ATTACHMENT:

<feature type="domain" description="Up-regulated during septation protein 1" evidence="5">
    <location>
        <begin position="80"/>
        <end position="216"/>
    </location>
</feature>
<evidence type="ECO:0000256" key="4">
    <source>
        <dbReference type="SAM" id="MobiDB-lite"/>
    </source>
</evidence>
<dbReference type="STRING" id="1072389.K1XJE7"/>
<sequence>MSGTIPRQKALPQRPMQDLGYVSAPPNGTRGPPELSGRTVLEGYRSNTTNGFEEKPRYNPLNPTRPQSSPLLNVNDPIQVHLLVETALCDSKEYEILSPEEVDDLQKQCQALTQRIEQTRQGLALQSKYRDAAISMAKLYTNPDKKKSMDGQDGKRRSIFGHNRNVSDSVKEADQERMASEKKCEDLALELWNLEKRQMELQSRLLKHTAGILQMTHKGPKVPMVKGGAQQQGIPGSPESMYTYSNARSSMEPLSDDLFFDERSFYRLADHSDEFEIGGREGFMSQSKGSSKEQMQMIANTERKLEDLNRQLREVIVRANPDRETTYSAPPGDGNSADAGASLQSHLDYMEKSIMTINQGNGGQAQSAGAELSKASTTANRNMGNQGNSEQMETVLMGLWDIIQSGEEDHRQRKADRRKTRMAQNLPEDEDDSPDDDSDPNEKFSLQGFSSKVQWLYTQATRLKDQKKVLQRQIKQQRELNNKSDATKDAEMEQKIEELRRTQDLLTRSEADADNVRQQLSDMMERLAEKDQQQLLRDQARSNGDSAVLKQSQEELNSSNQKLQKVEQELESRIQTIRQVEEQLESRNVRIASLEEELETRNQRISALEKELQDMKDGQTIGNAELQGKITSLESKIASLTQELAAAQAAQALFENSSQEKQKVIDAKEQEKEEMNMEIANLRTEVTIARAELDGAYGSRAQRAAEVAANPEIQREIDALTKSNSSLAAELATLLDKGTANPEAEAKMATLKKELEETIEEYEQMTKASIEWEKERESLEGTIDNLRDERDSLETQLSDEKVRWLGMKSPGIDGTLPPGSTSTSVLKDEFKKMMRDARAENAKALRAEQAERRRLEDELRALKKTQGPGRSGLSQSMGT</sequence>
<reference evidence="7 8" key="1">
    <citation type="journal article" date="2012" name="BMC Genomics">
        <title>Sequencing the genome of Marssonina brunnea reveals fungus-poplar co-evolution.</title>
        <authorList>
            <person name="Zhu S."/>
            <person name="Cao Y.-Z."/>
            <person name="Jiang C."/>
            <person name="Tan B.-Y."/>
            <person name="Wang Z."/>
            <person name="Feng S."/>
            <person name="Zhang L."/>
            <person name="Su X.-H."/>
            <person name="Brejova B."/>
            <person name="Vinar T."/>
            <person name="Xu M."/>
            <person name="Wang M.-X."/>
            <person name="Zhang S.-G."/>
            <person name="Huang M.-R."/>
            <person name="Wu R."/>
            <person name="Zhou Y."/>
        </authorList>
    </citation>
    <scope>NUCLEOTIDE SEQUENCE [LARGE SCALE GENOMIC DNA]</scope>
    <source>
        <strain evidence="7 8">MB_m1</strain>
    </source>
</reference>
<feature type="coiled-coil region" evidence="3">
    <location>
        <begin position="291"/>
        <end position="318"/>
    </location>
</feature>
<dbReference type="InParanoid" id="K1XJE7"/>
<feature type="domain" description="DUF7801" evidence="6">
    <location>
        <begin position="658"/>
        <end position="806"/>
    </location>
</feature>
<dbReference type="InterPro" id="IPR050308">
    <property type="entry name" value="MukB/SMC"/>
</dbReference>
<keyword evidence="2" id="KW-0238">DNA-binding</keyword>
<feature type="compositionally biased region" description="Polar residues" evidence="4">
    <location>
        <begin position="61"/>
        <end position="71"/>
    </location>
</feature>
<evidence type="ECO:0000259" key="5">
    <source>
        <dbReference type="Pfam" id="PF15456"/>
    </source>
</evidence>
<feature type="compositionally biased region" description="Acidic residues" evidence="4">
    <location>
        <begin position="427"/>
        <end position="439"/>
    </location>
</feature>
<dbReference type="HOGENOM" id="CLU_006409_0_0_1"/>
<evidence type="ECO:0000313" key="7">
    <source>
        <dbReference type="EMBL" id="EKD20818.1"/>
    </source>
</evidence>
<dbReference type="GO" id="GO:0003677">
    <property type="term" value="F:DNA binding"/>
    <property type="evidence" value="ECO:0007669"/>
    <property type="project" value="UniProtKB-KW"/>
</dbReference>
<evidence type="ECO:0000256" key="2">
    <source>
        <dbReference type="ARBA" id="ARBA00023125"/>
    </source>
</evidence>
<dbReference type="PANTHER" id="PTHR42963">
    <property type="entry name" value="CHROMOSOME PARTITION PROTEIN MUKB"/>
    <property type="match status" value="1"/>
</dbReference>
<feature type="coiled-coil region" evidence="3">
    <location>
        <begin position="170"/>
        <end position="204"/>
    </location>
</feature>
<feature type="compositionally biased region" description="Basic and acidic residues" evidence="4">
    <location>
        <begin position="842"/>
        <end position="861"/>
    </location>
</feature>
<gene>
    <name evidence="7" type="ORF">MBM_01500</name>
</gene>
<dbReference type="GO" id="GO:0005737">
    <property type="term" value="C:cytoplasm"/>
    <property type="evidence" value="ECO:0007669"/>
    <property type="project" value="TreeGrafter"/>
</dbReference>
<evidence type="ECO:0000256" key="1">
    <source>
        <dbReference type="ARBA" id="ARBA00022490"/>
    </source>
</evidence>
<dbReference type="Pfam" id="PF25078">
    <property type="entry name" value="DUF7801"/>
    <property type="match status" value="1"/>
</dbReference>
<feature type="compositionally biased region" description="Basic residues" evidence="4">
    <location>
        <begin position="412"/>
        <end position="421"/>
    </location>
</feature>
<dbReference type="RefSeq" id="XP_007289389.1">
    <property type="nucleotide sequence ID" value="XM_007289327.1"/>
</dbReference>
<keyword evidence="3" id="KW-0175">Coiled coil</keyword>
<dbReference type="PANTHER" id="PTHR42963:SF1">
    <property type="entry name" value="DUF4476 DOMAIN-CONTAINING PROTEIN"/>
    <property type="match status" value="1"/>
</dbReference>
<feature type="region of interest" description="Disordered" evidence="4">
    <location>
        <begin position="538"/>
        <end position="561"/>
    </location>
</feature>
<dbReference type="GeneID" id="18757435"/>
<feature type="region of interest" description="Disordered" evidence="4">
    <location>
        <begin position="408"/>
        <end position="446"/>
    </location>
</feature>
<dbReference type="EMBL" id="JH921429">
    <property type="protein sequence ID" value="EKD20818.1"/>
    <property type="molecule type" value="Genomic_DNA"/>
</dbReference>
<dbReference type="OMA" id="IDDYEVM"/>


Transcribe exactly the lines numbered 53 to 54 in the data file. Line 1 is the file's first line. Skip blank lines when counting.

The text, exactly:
</feature>
<dbReference type="InterPro" id="IPR050308">